CES Update: Atmega128RFA1

After posting about our visit and interview with [Vemund], the Atmel rep at CES. We got the feeling you needed to know some more. The thing that has got us pretty excited is the ATmega128RFA1(pdf) single-chip microcontroller and Zigbee radio module. It can be found in the ATmegaRFA1-EK1 development board. We look forward to seeing future projects and products involving this chip. How would you use this chip?

38 thoughts on “CES Update: Atmega128RFA1

  1. Excellent! I can’t wait to see this used on a TinyOS mote platform.

    If I remember correctly, Travis Goodspeed was sniffing the encryption key during the initial transaction between a mote’s CPU and radio. Perhaps the integration the CPU and radio into a single package will make this attack outside of the time/monetary investment for a subset of attackers?

  2. So the radio will be integrated into the microprocessor chip? If so that’s sweet. Zigbee chips by themselves aren’t as cheap as they should be so I wonder what this integrated chip will go for.

  3. It could be really awesome if they included a preprogrammed bootloader that lets program the chip over the air. Then my dream of wireless bootloading would come true (yes, I know about zigbee hacks but I believe it should be done on chip).

  4. This will really depend on price.

    This modules looks like the Zigbit module, which are fine, but cost far to much money.

    On the other hand you can have a simple (not hard to understand zigbee) RRM12 + a Tiny for a fraction of the price ( ~ 7$ .. a zigbit cost 24$ .. )

    So, for a hobbist despite Atmel decide to change the rules, I guess I won’t do nothing with this.

  5. Setting aside the implementation trivia, Over-The-Air programming is going to be risky for single chip devices not using external flash. *IF* there’s either an unbricking mode watchdog scheme, or external flash memory, it gets “less risky” at best.

    Security per se is a Verb,not a Noun, and as such- RF programming is only as secure or insecure from exploits as you make it.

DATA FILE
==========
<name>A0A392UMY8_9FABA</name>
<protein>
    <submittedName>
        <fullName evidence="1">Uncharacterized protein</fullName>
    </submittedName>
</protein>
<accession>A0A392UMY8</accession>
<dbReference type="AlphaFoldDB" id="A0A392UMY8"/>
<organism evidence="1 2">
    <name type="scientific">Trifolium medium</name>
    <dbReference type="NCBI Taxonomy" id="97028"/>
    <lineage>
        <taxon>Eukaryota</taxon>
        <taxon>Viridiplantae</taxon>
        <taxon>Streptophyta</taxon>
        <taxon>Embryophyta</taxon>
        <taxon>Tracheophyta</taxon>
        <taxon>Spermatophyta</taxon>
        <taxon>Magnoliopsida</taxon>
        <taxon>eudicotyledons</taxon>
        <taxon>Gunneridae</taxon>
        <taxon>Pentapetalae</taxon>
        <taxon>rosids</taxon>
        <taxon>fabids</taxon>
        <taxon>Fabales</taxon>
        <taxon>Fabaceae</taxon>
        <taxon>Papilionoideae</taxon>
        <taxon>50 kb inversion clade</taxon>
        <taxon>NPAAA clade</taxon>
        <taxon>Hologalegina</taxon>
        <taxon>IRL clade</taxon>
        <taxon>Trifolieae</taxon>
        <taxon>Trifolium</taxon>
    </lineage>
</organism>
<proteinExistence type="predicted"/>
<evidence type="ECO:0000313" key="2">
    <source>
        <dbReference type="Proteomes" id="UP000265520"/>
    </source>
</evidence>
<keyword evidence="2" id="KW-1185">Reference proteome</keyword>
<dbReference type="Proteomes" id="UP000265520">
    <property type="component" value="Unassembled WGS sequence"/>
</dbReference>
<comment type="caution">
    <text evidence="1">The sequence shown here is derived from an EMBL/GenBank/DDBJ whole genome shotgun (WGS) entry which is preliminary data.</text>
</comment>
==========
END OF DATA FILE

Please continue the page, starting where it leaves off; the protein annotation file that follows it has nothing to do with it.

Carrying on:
But yeah, it would be so neat to RF Flash that mouse or keyboard or Earset no wires needed

  6. @oren:
    AVR devices with self-programming capability have a reserved bootloader flash section – the bootloader can safely overwrite the application section – if something fails, the bootloader is still there. Encryption/signing of binaries should also possible. However, the ATmega128 (not RFA1) has a bootloader size of 4096 words (=8192 bytes) maximum. I would assume the ATmega128RFA1 has the same limits. I have my doubts that complex ZigBee protocol code fits in here (on the other hand, I really do not know how much code is necessary).

    This is already possible, as Jkx mentioned, by using a cheap (433Mhz/868Mhz) RFM12 module.

    “In-System Programming” (over SPI) should always be possible. Beware though, that on the AVR Dragon (if you happen to have one of these) JTAG debugging functionality is limited to up-to-32K flash devices. Programming over ISP, however, is possible.

  7. That module is interesting (although I have little faith in 433Mhz devices), but my point is a little different. If AVR had a standard bootloader pre-programmed, it would already be 10x easier to work with. For me it’s always the same procedure all over again: design/solder, make a human sacrifice, program the bootloader and fuses over the ugly wires, pray that it worked, start real work with bootloader over serial never having to fear of broken fuses again.

    Now if there’s a standard bootloader, the whole process is much easier PLUS you don’t have to route the oh-so-familiar programming taps. If there’s an over-the-air bootloader, it’s many times more easy because you don’t even have to route the serial pads (unless you use the serial for something else of course). Just snap it in, bzzzt, voila! But one can only dream…

  8. I already have 3 projects for this chip. I’m just waiting for a distributor to start selling them: http://yzf600.dns2go.com/blog.

    The BOM for my version of an xbee module will cost between $10 and $20, depending on how much the atmega128rfa1 costs. That cost includes the pcb getting done by BatchPCB, so volume runs would be less. While my hardware will cost less, I can’t provide the robust AT command set that the Xbee does. That is unless folks in the community come together and make something.

    @Jkx: I agree the current modules are pretty expensive (>$20 for zigbit & Xbee). However, the point of this chip is to have enough RAM and flash to do a full ZigBee/6loWPAN stack. An AVR tiny won’t cut it for those stack footprints.

  9. The really frustrating thing is that there actually are distributors who sell the chip, but so far I failed to find anyone willing to sell less than 1300 per package :( Any suggestions?